It had only been a week since I’d run here, but it was still easy to see recovery in Pt. Mugu State Park was continuing at a steady pace. Along the Hidden Pond, Sin Nombre and Blue Canyon Trails daubs of brilliant green contrasted sharply with the somber tones of black, gray and white left by the Springs Fire.
Hopefully recovery will continue at this pace. Most Southern California fires occur in Autumn, when there is a higher likelihood of rain in the weeks and months following the fire. The Springs Fire started May 2. A late season storm moved through the area May 6, helping firefighters to control the fire. The weather station at Circle X recorded about 0.4 inch of rain that day, but the area might not see that amount of rain again for 6-7 months.
In the coastal mountains the marine layer is also a source of moisture. Many of the area’s plants supplement rainfall by extracting water from the moist air. For example, the scalloped shape and surface of coast live oak leaves, and their spine-toothed margin promote condensation and collection of water. On a foggy day you’ll sometimes see a rain-like pattern on the ground under a live oak tree.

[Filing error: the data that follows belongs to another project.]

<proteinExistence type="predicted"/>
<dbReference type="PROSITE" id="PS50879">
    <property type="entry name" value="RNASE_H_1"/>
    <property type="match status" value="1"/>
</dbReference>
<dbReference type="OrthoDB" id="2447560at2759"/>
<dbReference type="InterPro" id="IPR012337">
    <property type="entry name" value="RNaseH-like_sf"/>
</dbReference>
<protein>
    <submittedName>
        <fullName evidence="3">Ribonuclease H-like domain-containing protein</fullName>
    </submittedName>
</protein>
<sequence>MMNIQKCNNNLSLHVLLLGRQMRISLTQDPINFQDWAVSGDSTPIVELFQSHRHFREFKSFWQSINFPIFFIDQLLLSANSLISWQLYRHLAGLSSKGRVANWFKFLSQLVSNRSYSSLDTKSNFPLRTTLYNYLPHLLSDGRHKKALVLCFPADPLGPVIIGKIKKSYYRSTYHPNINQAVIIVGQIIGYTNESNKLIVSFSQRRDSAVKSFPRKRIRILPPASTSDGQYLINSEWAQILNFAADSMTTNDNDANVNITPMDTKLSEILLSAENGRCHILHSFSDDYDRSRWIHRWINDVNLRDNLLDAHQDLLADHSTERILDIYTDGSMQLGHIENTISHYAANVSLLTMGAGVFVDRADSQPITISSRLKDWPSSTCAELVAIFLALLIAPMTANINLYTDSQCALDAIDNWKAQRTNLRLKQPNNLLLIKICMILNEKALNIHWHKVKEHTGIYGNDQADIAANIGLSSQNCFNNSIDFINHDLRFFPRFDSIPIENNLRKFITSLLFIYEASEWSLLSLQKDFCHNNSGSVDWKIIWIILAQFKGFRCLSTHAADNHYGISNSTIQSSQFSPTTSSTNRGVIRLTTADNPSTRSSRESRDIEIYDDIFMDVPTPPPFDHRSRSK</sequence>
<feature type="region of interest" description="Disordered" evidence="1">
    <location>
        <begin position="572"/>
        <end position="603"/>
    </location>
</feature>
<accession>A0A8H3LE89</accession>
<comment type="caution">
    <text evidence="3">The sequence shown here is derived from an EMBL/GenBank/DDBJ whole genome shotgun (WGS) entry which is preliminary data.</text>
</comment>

This morning the marine layer was in, and skies were partly to mostly cloudy. This was a good thing. Yesterday (June 1) Pierce College in Woodland Hills set a new high temperature record for the date of 104degF. With the hot weather and low humidity the Powerhouse Fire near Lake Hughes had tripled in size. The switch to an onshore flow would cool temps, increase the humidity, and help firefighters to control that blaze.
Today, in addition to checking on the progress of recovery, I wanted to check on the condition of Chamberlain Trail. The Chamberlain Trail is part of the Backbone Trail and the descent from Boney Mountain one of the best in the Santa Monica Mountains.
Last week, on the way to Serrano Valley, we’d seen that the fire had burned up to trail signs at the junction of the Chamberlain Trail and Old Boney Trail. It had been a close call. Brush at the base of the Chamberlain Trail had been scorched and burned, but the fire had not progressed upslope.
But what you can’t see from the junction is that the fire made a serious run up from Serrano Valley on the south side of Boney Mountain. This can be seen on this Google Earth snapshot of a NASA Landsat Satellite Burn Severity image, but from the image it’s hard to tell if the Chamberlain Trail was overrun or not.
Fortunately only a very short section of the Chamberlain Trail about a 0.4 mile from the Old Boney junction was burned.